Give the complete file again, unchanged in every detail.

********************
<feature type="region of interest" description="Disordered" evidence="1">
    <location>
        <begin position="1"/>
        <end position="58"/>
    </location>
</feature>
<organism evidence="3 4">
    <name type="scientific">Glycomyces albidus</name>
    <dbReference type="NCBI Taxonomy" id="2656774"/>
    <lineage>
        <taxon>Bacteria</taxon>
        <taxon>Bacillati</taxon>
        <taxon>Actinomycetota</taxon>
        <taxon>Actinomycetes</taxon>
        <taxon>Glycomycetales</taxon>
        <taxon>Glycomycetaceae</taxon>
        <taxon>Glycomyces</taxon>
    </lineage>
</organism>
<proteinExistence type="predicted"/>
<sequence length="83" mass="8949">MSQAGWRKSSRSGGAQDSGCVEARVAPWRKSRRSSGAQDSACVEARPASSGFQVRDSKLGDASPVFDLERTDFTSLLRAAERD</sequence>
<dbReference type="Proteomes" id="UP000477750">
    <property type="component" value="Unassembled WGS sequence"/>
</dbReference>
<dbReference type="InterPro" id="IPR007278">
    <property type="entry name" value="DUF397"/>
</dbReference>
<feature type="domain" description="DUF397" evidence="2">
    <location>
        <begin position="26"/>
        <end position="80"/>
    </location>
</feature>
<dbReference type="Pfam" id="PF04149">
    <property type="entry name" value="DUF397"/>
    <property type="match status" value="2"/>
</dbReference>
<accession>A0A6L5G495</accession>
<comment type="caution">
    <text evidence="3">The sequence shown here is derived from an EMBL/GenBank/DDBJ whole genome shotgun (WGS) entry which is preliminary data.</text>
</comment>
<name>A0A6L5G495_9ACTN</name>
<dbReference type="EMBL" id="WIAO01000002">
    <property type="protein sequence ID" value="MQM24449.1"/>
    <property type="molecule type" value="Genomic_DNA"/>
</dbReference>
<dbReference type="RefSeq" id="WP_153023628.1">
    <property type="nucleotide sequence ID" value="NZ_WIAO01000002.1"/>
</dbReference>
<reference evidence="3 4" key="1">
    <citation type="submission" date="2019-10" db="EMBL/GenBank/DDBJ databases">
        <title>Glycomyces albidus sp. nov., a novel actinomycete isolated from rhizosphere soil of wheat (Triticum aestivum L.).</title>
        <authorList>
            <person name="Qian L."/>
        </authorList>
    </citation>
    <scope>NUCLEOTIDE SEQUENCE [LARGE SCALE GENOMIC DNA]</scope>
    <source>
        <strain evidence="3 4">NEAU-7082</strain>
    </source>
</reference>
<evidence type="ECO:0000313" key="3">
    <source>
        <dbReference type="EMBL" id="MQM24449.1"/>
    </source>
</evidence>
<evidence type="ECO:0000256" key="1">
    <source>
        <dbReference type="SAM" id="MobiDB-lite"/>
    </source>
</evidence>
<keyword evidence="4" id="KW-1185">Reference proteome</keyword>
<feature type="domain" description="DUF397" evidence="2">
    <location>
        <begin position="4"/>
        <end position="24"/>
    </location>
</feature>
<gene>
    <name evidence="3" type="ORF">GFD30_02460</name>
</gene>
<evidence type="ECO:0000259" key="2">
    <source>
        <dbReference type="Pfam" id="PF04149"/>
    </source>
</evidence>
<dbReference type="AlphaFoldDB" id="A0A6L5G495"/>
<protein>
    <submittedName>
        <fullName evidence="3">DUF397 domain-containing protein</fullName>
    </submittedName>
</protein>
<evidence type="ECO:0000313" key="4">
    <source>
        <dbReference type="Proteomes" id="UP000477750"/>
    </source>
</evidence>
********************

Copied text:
<feature type="region of interest" description="Disordered" evidence="1">
    <location>
        <begin position="1"/>
        <end position="58"/>
    </location>
</feature>
<organism evidence="3 4">
    <name type="scientific">Glycomyces albidus</name>
    <dbReference type="NCBI Taxonomy" id="2656774"/>
    <lineage>
        <taxon>Bacteria</taxon>
        <taxon>Bacillati</taxon>
        <taxon>Actinomycetota</taxon>
        <taxon>Actinomycetes</taxon>
        <taxon>Glycomycetales</taxon>
        <taxon>Glycomycetaceae</taxon>
        <taxon>Glycomyces</taxon>
    </lineage>
</organism>
<proteinExistence type="predicted"/>
<sequence length="83" mass="8949">MSQAGWRKSSRSGGAQDSGCVEARVAPWRKSRRSSGAQDSACVEARPASSGFQVRDSKLGDASPVFDLERTDFTSLLRAAERD</sequence>
<dbReference type="Proteomes" id="UP000477750">
    <property type="component" value="Unassembled WGS sequence"/>
</dbReference>
<dbReference type="InterPro" id="IPR007278">
    <property type="entry name" value="DUF397"/>
</dbReference>
<feature type="domain" description="DUF397" evidence="2">
    <location>
        <begin position="26"/>
        <end position="80"/>
    </location>
</feature>
<dbReference type="Pfam" id="PF04149">
    <property type="entry name" value="DUF397"/>
    <property type="match status" value="2"/>
</dbReference>
<accession>A0A6L5G495</accession>
<comment type="caution">
    <text evidence="3">The sequence shown here is derived from an EMBL/GenBank/DDBJ whole genome shotgun (WGS) entry which is preliminary data.</text>
</comment>
<name>A0A6L5G495_9ACTN</name>
<dbReference type="EMBL" id="WIAO01000002">
    <property type="protein sequence ID" value="MQM24449.1"/>
    <property type="molecule type" value="Genomic_DNA"/>
</dbReference>
<dbReference type="RefSeq" id="WP_153023628.1">
    <property type="nucleotide sequence ID" value="NZ_WIAO01000002.1"/>
</dbReference>
<reference evidence="3 4" key="1">
    <citation type="submission" date="2019-10" db="EMBL/GenBank/DDBJ databases">
        <title>Glycomyces albidus sp. nov., a novel actinomycete isolated from rhizosphere soil of wheat (Triticum aestivum L.).</title>
        <authorList>
            <person name="Qian L."/>
        </authorList>
    </citation>
    <scope>NUCLEOTIDE SEQUENCE [LARGE SCALE GENOMIC DNA]</scope>
    <source>
        <strain evidence="3 4">NEAU-7082</strain>
    </source>
</reference>
<evidence type="ECO:0000313" key="3">
    <source>
        <dbReference type="EMBL" id="MQM24449.1"/>
    </source>
</evidence>
<evidence type="ECO:0000256" key="1">
    <source>
        <dbReference type="SAM" id="MobiDB-lite"/>
    </source>
</evidence>
<keyword evidence="4" id="KW-1185">Reference proteome</keyword>
<feature type="domain" description="DUF397" evidence="2">
    <location>
        <begin position="4"/>
        <end position="24"/>
    </location>
</feature>
<gene>
    <name evidence="3" type="ORF">GFD30_02460</name>
</gene>
<evidence type="ECO:0000259" key="2">
    <source>
        <dbReference type="Pfam" id="PF04149"/>
    </source>
</evidence>
<dbReference type="AlphaFoldDB" id="A0A6L5G495"/>
<protein>
    <submittedName>
        <fullName evidence="3">DUF397 domain-containing protein</fullName>
    </submittedName>
</protein>
<evidence type="ECO:0000313" key="4">
    <source>
        <dbReference type="Proteomes" id="UP000477750"/>
    </source>
</evidence>